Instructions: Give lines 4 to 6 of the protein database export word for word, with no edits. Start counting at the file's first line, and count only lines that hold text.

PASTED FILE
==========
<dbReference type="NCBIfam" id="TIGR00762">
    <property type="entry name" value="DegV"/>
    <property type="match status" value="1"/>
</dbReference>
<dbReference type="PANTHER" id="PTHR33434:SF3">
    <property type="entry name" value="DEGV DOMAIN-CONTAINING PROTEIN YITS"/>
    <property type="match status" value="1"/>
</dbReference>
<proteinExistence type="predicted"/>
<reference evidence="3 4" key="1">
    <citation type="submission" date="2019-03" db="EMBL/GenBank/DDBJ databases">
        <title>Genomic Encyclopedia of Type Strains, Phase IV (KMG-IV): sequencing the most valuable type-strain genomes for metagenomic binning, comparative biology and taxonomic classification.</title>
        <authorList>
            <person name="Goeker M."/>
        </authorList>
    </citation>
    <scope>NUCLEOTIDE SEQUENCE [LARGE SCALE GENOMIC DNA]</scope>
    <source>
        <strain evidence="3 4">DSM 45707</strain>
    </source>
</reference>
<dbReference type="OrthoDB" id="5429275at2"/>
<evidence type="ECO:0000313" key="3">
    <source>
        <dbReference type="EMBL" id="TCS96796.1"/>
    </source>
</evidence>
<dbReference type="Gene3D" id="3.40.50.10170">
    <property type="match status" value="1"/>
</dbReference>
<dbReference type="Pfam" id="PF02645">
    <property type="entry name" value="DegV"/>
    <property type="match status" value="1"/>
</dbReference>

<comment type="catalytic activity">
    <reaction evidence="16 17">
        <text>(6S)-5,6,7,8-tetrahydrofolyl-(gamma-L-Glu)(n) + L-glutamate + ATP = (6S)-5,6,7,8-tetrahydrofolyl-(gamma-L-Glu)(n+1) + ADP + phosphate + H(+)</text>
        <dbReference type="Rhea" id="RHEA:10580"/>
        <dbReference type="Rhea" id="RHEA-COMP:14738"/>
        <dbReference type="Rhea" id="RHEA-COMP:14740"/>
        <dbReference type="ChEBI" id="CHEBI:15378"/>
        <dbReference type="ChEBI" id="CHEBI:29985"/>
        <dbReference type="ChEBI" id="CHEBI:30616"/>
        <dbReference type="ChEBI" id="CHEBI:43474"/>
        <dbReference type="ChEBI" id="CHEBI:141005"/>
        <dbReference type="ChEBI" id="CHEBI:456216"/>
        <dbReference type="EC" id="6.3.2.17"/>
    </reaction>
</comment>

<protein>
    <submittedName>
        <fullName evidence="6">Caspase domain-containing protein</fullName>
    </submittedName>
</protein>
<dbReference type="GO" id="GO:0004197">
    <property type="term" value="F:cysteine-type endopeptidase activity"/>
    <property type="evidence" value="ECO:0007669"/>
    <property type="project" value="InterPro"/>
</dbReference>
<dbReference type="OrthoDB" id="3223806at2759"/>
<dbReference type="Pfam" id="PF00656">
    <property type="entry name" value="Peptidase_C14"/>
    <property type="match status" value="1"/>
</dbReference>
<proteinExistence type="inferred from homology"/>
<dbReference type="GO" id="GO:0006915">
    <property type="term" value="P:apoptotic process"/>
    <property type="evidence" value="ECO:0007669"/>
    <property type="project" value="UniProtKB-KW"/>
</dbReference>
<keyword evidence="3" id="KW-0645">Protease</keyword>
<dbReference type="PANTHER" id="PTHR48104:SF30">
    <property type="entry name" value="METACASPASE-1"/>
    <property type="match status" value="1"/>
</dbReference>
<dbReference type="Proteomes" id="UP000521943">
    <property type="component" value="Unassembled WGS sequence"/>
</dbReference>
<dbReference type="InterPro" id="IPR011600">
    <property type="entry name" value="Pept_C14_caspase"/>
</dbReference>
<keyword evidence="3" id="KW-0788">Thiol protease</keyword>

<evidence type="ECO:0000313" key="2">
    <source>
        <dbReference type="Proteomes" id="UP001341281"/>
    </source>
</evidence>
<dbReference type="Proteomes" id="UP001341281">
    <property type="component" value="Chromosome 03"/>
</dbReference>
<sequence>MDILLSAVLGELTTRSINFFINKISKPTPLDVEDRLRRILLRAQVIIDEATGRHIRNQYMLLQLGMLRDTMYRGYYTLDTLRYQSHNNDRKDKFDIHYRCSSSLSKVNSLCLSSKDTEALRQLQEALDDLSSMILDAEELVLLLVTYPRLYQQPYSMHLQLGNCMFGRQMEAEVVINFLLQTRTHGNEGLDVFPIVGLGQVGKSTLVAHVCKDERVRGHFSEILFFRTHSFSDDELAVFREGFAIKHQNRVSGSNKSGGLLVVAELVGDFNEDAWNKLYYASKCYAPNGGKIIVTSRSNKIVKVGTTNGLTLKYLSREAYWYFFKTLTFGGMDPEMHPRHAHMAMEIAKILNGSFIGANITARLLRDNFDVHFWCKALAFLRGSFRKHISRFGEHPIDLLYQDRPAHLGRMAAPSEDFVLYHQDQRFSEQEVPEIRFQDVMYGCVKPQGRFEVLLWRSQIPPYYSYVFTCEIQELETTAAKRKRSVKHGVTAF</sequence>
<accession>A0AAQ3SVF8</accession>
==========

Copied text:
</dbReference>
<dbReference type="PANTHER" id="PTHR33434:SF3">
    <property type="entry name" value="DEGV DOMAIN-CONTAINING PROTEIN YITS"/>